Excuse me, do you mind not farting when I'm saving the world

Aliens

I think that only a Doctor with a Northern accent could have gotten away with a line like that and kept the episode credible. Actually Russell T Davies deserves a lot of credit for turning an old sf idea of alien impostors taking over the government into something that seem fresh (if that???s an appropriate word for an episode that contains so much ejection of surplus gas)?

Having criticised Davies??? writing for episodes one and two, I now find that I want to do the opposite for the fourth episode, Aliens of London . Davies skilfully weaves the personal interrelationships of Rose?s former life, now made more complicated following her apparent disappearance, with the developing mystery of Aliens in and outside the government. The humour is maintained at just the right level to defuse the tension and, cunningly I suspect, maintain the programs suitability for children. He may have been helped by having more time to develop the plot, this being a two-part story, but I?d rather think that this is Davies returning to form after the first two scripts suffered from the pressure of having to launch the series with a bang. And we have a wonderful cliffhanger! Or, rather, we have three wonderful cliffhangers, involving the Doctor Rose and her Mum. How I???ve missed them!

The episode pays homage to the Jon Pertwee era where the Doctor was employed by UNIT (United Nations Intelligence Taskforce), to act as a consultant on Alien threats to the Humanity (a number of stories dealt with rival Earthling intelligent species, the Silurians and Sea Devils, that had developed before man). I didn?t enjoy this era much. For one thing the format became very predictable, Aliens plot something nasty, usually with the help of a renegade Time Lord known as the Master (Richard Delgado), Unit soldiers prove totally ineffective and are reduced to canon fodder, the Doctor saves the day, Master escapes saying, see you same time next week? The other reason I didn?t like it was that somehow the Doctor was reduced to being a civil servant, not the explorer of the universe he should have been.

And talking of UNIT, one of things that used to irritate me about the UNIT stories was how useless their weapons were, in the same way that the weapons (Guns!) were useless in the A-Team. It would have been better to see them tear chunks off some Alien to emphasis just how nasty guns can be.

In fact this episode reminded me more of the second Doctor (Patrick Troughton) story ?The Invasion? which was, actually, the first UNIT story. The aliens were the Cybermen and UNIT seemed far more effective than the later stories. The reason I?m reminded of this is Christopher Eccleston?s portrayal of the Doctor, which is very much influenced by Troughton, who played the Doctor as a slightly bumbling, imprecise, but very cunning character. Eccleston is getting the Doctor off Pat you might say (sorry!). But just as I?m thinking ???what a great Doctor C E is turning out to be? I remember he???s leaving after the first series.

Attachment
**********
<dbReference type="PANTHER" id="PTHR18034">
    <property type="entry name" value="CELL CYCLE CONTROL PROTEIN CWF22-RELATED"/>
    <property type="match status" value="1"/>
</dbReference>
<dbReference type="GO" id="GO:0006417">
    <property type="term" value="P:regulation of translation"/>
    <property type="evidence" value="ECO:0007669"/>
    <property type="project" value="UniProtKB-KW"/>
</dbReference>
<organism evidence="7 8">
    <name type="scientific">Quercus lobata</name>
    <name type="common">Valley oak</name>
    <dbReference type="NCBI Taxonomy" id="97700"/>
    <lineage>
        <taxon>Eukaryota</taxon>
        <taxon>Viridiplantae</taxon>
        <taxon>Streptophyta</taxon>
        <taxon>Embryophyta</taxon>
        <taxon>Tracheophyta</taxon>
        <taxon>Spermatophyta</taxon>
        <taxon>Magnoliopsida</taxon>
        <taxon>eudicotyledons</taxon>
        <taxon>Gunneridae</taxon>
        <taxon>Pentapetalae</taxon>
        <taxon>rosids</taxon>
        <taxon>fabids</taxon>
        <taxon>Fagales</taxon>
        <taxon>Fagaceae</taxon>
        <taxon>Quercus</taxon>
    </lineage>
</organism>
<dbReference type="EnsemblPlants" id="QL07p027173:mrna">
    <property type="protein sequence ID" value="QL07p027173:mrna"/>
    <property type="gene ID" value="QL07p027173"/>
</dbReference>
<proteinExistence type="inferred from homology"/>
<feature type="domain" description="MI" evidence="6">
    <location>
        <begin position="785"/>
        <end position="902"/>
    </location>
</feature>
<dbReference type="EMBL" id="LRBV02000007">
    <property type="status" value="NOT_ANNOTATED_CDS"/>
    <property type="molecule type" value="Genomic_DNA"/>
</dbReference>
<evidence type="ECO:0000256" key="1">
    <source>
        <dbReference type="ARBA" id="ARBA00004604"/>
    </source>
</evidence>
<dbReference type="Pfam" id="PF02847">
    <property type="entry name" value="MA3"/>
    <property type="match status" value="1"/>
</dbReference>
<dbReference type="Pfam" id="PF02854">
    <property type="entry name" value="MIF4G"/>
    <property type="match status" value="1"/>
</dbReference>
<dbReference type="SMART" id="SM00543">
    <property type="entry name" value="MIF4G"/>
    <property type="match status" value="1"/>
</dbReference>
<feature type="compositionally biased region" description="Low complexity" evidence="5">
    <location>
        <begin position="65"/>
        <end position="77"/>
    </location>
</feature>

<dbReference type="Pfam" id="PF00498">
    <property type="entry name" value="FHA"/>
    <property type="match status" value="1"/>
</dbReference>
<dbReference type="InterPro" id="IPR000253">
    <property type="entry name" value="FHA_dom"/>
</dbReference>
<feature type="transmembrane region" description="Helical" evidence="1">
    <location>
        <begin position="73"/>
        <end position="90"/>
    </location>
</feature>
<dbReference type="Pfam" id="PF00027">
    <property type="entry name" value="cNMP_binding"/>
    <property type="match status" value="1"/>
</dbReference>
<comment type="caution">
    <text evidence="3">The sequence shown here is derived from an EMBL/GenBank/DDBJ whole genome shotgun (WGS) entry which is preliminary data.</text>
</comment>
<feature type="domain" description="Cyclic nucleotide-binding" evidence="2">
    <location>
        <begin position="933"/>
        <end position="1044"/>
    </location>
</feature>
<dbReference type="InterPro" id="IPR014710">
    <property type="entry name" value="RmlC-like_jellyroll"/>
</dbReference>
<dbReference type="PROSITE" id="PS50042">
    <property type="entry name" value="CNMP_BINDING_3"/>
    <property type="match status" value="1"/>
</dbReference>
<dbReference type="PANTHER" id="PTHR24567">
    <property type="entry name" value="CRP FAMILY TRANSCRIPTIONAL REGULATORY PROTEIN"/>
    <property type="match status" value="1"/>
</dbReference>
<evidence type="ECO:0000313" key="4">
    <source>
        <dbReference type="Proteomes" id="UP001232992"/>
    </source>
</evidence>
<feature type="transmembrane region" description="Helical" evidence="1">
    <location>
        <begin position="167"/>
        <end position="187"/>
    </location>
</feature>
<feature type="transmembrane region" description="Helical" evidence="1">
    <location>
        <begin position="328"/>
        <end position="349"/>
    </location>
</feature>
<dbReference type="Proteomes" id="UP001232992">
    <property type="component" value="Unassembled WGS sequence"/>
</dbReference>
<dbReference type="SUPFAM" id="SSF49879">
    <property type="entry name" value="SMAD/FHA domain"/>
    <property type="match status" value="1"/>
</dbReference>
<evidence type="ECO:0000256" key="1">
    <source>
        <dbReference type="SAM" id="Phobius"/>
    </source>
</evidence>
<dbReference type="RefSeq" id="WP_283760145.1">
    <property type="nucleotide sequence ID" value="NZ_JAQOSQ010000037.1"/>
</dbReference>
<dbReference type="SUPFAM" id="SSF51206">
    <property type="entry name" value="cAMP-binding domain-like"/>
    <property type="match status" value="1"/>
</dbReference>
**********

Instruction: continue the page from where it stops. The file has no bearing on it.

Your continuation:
The news that Christopher Eccleston was leaving the role of Doctor Who after only one series got somewhat overwhelmed by the Royal Wedding and then the death and funeral of the Pope . But now the Cardinals of the BBC have sat and deliberated and after careful consideration (and possibly some prayers) they have chosen a new Doctor.

They appear to have made a good choice. Also highly acclaimed and a livelong fan of Doctor Who, David Tennant is reported as saying that his reason for becoming an Actor was the hope that one day he might one day become Doctor Who (or at least play him).

It?s one up on the Doctor Who fan, whose name escapes me at the moment, who began studying science for the very same reason. Eventually he gained a PhD in science and was able to call himself well just a doctor. As the Fourth Doctor, played by Tom Baker, put it, ?You may be a doctor, but I?m the Doctor, the definite article you might say.???



18 comments


    markbrake

    April 17, 2005

    At the risk of sounding rather controversial and unhip (perhaps
    an unknowing and atopical use of the very word ‘unhip’ is itself
    an indication of someone fit for extinction), I thought there were
    a few problems with Saturday’s episode, mainly revolving around
    the question of credibility and fugitive pigs.

    Simon Bromley

    April 17, 2005

    As I remarked in my earlier comment (left on the end of your earlier Who post), my only real problem with this episode was the slightly wooden acting of Rose’s mum and the ever-annoying Mickey (why didn’t the soldiers just shoot him while they had the chance?!).
    Mickey had the chance to prove he was more than comic relief this week – despite the pratfall – with the idea that he’s been a murder suspect for a year, but Noel Clarke went and buggered it up again.
    I just hope Rose comes to her senses and leaves the twenty-first century altogether…
    (‘And he’s *not* invited…’)

    Rob lane

    April 17, 2005

    Who? What? Where?

    Am I the only one to feel a little bit cheated and under whelmed by Mr Ecclestones portrayal of Dr Who? I’m fed up of his grinning monk routine and constant mugging to camera and I feel no warmth or empathy in his character; I’m quite glad he’s packed it in and bring on Mr Tennant, who has been excellent in Casanova!

    There, I’ve started the rebellion! 😉

    Doctor Bob

    Brian Cousins

    April 17, 2005

    I think Ecclestone was an excellent choice for Dr. Who. Of all the actors bandied about to play the part, I never heard his name mentioned once, but was very glad that he is the new Dr. And I do think that he is rather good in the part. However, having watched young Tennant in Casanova,